Chaos Chaos

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For the amoeba formerly known as Chaos chaos, see Chaos (genus).
Not to be confused with Smosh.
Chaos Chaos
Smoosh 1 main.jpg
An early Smoosh publicity photo, 2006 or earlier
Background information
Origin Seattle, Washington, USA
Genres Indie pop, indie rock
Years active 2000–2012 (as Smoosh)
2012–present (as Chaos Chaos)
Labels Barsuk Records, Pattern 25
Members Chloe Saavedra
Asya Saavedra[1]

Chaos Chaos is an American indie pop band from Seattle, Washington. The band was formed under the name Smoosh in 2000, and adopted their current name in 2012. The band consists of two sisters, who founded the band as preteens: singer/keyboardist Asya Saavedra (Asy, born February 2, 1992) and drummer Chloe Saavedra (born March 5, 1994). They released three albums as Smoosh, and have produced two further EPs and several singles as Chaos Chaos.

History[edit]

"There's this band Smashmouth, and we liked how that sounded, so we came up with Smoosh. We just liked the sound of the word. But we pronounced it Smush [rhymes with bush]. Then people started saying it Smoosh, with the ooo sound. So it became Smoooosh. "

Asya on the band name's origin in a 2005 interview.[2]

Smoosh started in 2000 when the family was at a Seattle music store The Trading Musician, standing in line to restring a violin. Asy and Chloe wandered into the drum section of the store, where Chloe met Jason McGerr, the drummer for Death Cab for Cutie. The family eventually left with a $600 drum kit for Chloe, McGerr's card from the Seattle Drum School, "and no violin."[3] When McGerr learned that Asy had been playing the piano and writing songs since she was very young, he offered to help them both. Neither Asy nor Chloe read music.[4] Asy began piano training but soon quit because she found it boring.[3]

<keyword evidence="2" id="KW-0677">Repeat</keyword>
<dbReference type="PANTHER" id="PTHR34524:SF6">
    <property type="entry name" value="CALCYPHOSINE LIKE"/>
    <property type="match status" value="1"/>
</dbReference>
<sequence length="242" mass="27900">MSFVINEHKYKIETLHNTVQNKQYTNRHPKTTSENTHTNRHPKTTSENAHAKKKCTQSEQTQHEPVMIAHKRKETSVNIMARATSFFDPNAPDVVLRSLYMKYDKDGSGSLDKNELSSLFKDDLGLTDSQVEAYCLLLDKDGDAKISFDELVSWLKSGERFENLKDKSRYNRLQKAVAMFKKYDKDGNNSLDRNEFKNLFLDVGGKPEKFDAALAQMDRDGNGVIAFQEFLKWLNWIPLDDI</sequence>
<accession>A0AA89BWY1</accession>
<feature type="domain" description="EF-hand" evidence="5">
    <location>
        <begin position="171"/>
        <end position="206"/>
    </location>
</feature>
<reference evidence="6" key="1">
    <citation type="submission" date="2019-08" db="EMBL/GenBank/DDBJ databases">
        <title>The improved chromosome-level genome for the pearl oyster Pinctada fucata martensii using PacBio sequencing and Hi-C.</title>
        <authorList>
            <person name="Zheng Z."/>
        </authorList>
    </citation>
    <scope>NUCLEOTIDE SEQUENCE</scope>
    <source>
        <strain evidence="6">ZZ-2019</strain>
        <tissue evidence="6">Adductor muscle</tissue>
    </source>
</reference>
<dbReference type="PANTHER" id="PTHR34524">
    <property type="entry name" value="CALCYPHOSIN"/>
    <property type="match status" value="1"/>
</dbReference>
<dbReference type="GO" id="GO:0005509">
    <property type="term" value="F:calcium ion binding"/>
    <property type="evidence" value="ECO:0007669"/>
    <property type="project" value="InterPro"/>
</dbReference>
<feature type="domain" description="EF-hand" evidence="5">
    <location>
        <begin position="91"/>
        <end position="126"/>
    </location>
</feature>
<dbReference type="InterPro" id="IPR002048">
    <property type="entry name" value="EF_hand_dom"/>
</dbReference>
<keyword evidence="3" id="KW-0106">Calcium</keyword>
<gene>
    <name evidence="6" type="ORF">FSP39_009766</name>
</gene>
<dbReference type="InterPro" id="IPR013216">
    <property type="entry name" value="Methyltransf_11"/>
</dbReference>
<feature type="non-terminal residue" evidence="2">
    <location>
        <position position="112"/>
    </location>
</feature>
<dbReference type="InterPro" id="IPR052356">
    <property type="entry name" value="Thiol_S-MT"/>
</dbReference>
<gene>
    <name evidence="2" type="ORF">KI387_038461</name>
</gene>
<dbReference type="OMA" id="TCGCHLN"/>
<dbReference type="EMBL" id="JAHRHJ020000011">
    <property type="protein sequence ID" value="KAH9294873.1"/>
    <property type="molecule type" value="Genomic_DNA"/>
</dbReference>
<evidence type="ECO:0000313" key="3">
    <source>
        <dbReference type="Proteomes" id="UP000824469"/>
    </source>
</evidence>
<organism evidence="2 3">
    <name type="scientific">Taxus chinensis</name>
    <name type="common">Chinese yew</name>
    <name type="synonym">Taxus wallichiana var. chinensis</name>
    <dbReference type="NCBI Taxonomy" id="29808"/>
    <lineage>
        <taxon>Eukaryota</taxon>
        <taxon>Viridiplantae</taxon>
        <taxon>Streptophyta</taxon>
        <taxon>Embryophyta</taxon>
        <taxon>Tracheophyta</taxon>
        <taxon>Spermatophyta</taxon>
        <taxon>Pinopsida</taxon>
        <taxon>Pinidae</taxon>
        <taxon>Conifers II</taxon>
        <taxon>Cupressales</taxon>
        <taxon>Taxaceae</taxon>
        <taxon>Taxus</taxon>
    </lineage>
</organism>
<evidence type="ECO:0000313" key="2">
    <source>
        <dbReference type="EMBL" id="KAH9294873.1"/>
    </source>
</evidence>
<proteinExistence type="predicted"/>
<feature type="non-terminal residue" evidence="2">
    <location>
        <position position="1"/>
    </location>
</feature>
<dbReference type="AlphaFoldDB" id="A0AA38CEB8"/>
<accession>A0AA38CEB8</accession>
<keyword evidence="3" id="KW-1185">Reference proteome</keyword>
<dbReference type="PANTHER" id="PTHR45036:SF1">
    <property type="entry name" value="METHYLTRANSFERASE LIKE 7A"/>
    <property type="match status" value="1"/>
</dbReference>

In 2000, Smoosh released Tomato Mistakes, a two-track single that they mailed free of charge to anyone who wanted it.[3] Four years later, in September 2004, She Like Electric, Smoosh's full-length debut was released under Pattern 25 Records. By the time Smoosh released their second LP, on June 6, 2006, titled Free to Stay, they were signed to Seattle-based indie label Barsuk Records. Its third and title track, "Free to Stay", was an early song featured on Tomato Mistakes. Asy also plays guitar on the track 'Waiting for Something' off Free to Stay. The second album also features the song "Find A Way" which Smoosh performed on Jimmy Kimmel Live! on July 12, 2006, marking their first performance on late night TV.[5] As they toured with the Eels as part of a world tour in mid-2006, they are also featured on the California-based band's live DVD/CD Live and in Person! London 2006.

On August 5, 2007, Smoosh performed at Lollapalooza 2007 at Chicago's Grant Park. Their set included a cover of "This Modern Love" by Bloc Party, who they would later tour with that same year in September. Earlier that year, they also performed a headlining spring tour on the east coast with The Postmarks. The band played "Pajama Party Time" on Yo Gabba Gabba! episode 5, originally broadcast on August 27. 2007.